“For a hundred years, sir, the world was humbugged by the so-called classical artists.” So claimed an outraged Thackeray, when surveying the modern French school of painting in his Paris Sketch Book of 1840. “The intolerable, stupid classicalities,” he explained, “only weighted the pupils down, and cramped their hands, their eyes, and their imaginations; drove them away from natural beauty, which, thank God, is fresh and attainable by us all, today, and yesterday, and tomorrow; and sent them rambling after artificial grace, without the proper means of judging or attaining it.”
Thackeray’s condemnation of what we now call, with greater historical refinement, Neoclassicism or Romantic Classicism, was not short-lived. From the 1830s, when Thackeray saw the Neoclassic style in its waning phases, down to the 1960s, when hardly any art of the past evokes hostility or condescension, most artists, critics, spectators, and art historians have treated Neoclassicism as a largely lamentable episode that slowed the pulse of Western art with the static rhythms and glacial temperatures of Greco-Roman models unfeelingly imitated.
But in spite of the persistence of a common distaste for Neoclassicism (which, in its most extreme recent forms, can follow Thackeray’s empirical lead and suggest that David’s and Ingres’s portraits are the only part of their work worth saving), a counter-current of enthusiasm for the look and for the often complex content of Neoclassic art has been gradually swelling in the past few decades, especially among those art historians who have tried to remove it from an aesthetic vacuum of deadly purity and to re-locate it in the midst of that dense ferment of new ideas, new feelings, and new forms which characterizes the multiple revolutions of the late eighteenth and early nineteenth centuries. If the inspiration of Greece and Rome was hardly a handicap to Diderot and Goethe, Alfieri and Shelley, Gluck and Berlioz, why should it have been so to such artist-contemporaries as David, Canova, Flaxman, and Schinkel? And even if its most fervent admirers must admit that the Neoclassic ideal produced vast quantities of second-rate art, isn’t the same true of any other modern style, whether Impressionism, Cubism, or Abstract Expressionism, whose highest qualities we judge by its major masters, not by its minor disciples?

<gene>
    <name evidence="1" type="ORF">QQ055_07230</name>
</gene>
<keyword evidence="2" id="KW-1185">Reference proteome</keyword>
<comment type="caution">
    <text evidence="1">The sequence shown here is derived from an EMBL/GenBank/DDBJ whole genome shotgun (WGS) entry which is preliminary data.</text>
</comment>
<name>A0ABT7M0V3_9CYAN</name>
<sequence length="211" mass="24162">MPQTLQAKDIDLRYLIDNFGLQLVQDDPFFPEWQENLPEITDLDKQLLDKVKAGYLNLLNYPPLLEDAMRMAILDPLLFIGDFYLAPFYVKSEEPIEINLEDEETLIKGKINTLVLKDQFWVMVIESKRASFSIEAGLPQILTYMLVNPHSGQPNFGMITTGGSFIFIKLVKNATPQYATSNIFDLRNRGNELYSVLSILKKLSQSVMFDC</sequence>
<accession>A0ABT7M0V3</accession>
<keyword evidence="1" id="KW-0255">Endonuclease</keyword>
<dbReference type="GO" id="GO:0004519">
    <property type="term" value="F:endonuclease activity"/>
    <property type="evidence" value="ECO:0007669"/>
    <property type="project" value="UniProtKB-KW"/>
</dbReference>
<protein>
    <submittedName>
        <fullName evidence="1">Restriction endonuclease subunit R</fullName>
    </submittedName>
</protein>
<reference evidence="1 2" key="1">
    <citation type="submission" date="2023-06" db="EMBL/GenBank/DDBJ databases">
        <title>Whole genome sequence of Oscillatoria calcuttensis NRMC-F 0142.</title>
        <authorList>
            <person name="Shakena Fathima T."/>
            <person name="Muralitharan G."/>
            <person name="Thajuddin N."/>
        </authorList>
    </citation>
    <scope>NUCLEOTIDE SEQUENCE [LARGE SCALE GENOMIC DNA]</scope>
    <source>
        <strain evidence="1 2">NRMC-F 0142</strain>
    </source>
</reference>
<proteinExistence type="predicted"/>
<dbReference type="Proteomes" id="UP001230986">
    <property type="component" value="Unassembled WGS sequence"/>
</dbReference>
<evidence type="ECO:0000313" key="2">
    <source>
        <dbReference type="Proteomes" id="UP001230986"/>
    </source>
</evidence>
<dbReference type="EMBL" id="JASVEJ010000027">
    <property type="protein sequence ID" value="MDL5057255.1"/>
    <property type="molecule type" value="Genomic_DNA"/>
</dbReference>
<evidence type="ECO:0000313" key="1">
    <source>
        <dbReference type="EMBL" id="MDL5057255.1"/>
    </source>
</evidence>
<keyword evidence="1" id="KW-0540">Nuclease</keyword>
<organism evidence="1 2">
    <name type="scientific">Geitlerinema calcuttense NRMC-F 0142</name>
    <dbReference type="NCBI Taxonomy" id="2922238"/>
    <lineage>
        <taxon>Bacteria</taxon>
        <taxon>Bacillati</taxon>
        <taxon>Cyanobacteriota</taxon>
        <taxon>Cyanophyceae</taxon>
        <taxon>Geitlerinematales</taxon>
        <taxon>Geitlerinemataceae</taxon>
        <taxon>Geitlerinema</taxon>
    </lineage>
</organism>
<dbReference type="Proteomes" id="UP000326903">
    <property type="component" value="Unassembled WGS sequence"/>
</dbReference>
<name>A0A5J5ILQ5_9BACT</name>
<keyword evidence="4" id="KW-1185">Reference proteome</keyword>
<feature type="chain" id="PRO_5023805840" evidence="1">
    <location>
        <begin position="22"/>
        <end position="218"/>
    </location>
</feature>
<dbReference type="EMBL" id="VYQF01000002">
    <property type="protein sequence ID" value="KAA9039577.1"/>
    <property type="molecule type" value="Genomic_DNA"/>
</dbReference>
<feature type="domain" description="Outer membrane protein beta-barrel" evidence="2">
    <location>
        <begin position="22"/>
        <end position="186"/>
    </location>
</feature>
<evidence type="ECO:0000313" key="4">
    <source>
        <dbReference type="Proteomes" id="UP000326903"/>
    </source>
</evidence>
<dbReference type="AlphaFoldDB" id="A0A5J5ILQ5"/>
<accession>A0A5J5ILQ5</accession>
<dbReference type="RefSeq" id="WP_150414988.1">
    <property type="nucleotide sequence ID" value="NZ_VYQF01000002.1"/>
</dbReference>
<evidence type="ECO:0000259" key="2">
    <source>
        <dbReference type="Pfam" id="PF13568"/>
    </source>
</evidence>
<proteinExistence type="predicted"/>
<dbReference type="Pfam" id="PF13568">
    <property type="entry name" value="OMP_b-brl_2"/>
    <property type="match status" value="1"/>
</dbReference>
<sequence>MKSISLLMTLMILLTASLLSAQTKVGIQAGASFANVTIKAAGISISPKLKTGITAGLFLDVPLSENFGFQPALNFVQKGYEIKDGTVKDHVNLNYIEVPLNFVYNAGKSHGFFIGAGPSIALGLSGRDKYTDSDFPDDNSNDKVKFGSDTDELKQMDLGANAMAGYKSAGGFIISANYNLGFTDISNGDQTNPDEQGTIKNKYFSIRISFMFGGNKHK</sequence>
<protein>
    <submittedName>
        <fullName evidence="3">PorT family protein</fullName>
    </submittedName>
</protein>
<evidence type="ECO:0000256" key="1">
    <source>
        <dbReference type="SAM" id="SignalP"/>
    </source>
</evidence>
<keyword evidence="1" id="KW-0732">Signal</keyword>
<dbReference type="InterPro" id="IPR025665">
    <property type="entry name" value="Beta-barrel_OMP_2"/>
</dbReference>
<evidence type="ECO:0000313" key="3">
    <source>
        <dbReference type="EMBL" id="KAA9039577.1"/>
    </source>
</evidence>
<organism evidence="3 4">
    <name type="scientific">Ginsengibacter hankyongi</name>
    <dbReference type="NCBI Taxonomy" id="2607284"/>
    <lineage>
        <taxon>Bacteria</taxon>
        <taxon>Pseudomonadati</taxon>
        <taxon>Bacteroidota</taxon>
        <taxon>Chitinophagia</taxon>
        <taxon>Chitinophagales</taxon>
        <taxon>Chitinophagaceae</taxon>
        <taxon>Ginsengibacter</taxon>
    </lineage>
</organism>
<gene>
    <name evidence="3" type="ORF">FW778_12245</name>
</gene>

The way to dispel lingering prejudices about Neoclassicism is all too obvious—to be affirmative rather than negative about it, which means to try to find out what these artists wanted to do and why; to approach David and Canova through their own goals, not those of Cézanne and Rodin; to disclose the rich allusions that Greco-Roman art, history, and mythology might have had for the period; to discern in what essential ways classical art was altered when it was translated into a Neoclassic vocabulary—in other words, to bestow upon Neoclassicism those favors of sympathy and knowledge that modern art history has generally granted unhesitatingly to any preceding style.
Hugh Honour’s paperback, Neoclassicism (the spelling of the word—Neo-classicism, Neoclassicism, NeoClassicism—varies almost …
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